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It's Always About The Gun
For all the commentary on the verdict in the Kyle Rittenhouse the elephant in the room is being ignored.
I’m Michael A. Cohen, and this is Truth and Consequences: A no-holds-barred look at the absurdities, hypocrisies, and surreality of American politics. If you received this email - or you are a free subscriber - and you’d like to subscribe: you can sign up here.
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On Friday afternoon, Kyle Rittenhouse was found not guilty of all charges in the shooting deaths of two people during a protest last year in Kenosha, Wisconsin.
Whatever one’s feelings about Rittenhouse’s reckless and irresponsible behavior, the verdict was likely the correct one. All three of the men Rittenhouse shot either attacked or threatened him at various points in the evening. Joseph Rosenbaum chased him and threatened to kill him. Anthony Huber hit him with a skateboard. And Gaige Grosskreutz, who was shot but not killed, admitted, on the witness stand, that he had pointed a gun at Rittenhouse. The actions of all three men made it relatively easy for Rittenhouse’s lawyers to (successfully) argue that he acted in self-defense.
Of course, none of these facts have stopped a torrent of misinformation about the case from flowing. Rittenhouse’s critics on the left have claimed that he was driven to Kenosha by his mother (not true). They’ve argued that he went to Kenosha for the purpose of murdering the men he shot (as noted above, each man attacked him). They criticize him for crossing state lines to get to Kenosha (it’s irrelevant). If Rittenhouse were black, many have claimed he’d have been either shot by the police or found guilty (impossible to know, though there is plenty of empirical data that shows people of color are treated worse by the police and the criminal justice system).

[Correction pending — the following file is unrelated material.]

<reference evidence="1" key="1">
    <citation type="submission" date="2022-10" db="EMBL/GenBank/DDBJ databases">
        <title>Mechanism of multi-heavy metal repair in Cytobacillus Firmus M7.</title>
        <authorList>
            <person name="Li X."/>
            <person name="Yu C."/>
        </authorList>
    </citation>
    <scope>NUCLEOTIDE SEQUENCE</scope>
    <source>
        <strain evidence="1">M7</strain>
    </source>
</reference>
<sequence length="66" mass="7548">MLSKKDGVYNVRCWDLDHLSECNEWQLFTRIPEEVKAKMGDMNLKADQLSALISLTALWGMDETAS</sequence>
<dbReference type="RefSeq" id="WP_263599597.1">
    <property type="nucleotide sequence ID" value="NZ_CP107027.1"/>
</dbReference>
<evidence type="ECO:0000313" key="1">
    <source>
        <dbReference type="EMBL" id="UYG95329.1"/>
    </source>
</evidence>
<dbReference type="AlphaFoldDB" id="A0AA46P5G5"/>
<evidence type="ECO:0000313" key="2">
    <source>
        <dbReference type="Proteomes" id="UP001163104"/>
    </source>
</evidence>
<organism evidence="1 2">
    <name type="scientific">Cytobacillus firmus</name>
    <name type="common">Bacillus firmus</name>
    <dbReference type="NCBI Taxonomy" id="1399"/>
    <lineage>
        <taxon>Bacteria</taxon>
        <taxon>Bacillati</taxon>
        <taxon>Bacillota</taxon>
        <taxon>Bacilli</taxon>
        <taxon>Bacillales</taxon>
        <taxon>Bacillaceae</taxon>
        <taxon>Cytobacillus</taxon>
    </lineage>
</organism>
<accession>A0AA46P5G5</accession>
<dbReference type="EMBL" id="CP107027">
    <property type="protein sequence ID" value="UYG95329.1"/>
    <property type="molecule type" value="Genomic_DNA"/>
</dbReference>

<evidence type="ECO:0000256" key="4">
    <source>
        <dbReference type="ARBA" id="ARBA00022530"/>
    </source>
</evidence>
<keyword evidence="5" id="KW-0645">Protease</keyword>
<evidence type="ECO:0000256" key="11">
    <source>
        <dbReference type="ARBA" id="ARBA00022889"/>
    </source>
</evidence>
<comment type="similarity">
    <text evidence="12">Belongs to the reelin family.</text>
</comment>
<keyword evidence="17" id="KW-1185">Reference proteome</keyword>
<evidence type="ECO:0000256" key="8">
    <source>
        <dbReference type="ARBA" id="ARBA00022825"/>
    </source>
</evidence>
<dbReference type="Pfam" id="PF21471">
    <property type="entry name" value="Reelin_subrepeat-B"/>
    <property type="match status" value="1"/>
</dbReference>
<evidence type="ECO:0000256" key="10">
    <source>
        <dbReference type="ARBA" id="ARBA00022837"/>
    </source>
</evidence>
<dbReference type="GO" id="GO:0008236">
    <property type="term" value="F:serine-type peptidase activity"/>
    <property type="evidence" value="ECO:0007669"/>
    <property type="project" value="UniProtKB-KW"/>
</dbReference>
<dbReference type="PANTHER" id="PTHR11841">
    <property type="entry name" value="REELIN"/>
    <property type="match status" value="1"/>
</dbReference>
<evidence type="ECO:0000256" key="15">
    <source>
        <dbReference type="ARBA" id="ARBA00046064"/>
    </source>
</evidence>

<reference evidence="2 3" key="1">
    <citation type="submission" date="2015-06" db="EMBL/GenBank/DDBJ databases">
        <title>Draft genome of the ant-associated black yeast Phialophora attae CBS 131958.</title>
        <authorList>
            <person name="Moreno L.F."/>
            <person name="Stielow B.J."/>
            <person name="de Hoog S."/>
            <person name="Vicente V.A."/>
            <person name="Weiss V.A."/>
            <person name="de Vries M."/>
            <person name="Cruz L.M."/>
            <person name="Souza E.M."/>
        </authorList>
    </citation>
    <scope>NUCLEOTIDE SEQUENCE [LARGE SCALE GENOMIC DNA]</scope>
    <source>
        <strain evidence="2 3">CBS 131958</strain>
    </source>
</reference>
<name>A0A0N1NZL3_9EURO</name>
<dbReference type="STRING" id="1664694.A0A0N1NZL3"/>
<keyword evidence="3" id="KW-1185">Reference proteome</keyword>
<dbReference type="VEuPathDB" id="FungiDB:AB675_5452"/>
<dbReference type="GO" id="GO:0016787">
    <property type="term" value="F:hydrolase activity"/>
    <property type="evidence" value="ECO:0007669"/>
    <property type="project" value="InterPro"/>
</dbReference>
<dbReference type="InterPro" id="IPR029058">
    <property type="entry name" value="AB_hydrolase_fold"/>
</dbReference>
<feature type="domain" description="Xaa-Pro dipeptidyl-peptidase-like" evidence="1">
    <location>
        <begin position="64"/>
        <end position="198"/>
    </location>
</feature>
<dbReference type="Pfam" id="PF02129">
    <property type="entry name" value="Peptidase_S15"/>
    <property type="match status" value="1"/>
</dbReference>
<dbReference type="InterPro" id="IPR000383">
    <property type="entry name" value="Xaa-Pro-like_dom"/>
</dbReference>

On the right, even though Rittenhouse’s actions led to the needless deaths of 2 people, he is being treated as a folk hero. Three members of Congress have already promised him an internship. A Fox News crew followed him around during the trial, filming a documentary. The right’s response is nothing less than the celebration of armed vigilantism, and it’s sickening. Even if one believes that Rittenhouse had a right to defend himself, it doesn’t obviate responsibility for the recklessness of his actions.
In short, the usual political lines have been drawn. However, what’s missing from the post-trial coverage is what is seemingly always missing from the debates about gun violence in America — the gun.
The weapon pictured above is a Smith & Wesson M&P 15. It’s the gun that Rittenhouse strapped on his body and displayed in public as he sought to “protect” local Kenosha businesses from demonstrators. It’s the sole reason why what happened that August night turned deadly.
Without a gun, Rittenhouse likely never travels to Wisconsin.
Without a gun, he doesn’t shoot his first victim, Joseph Rosenbaum.
Without a gun, Rittenhouse might have fled the scene once Rosenbaum, a man with a history of mental illness just released from the hospital following a suicide attempt, threatened his life.
Without a gun, he wouldn’t have needed to escape the scene and then been attacked by Joseph Huber, who hit him with a skateboard before Rittenhouse killed him.
Without a gun, Rittenhouse doesn’t shoot Gaige Grosskreutz, permanently maiming him.
Without a gun in his hand, Gaige Grosskreutz likely doesn’t get shot at all.
Without the proverbial Chekhov’s gun, would Rittenhouse — at the age of 17 — have been emboldened to walk the streets of Kenosha at night amidst a violent and tense situation?
If Rittenhouse hadn’t been carrying a semi-automatic rifle that night, there would be no murder, trial, and national debate. The presence of a gun — introduced, if you will, in the first act — is what led to tragedy.
Even if Rittenhouse still traveled to Kenosha, even if he still participated in the demonstrations that night, and even if Joseph Rosenbaum still threatened him, no one would have been shot — if not for the presence of a gun.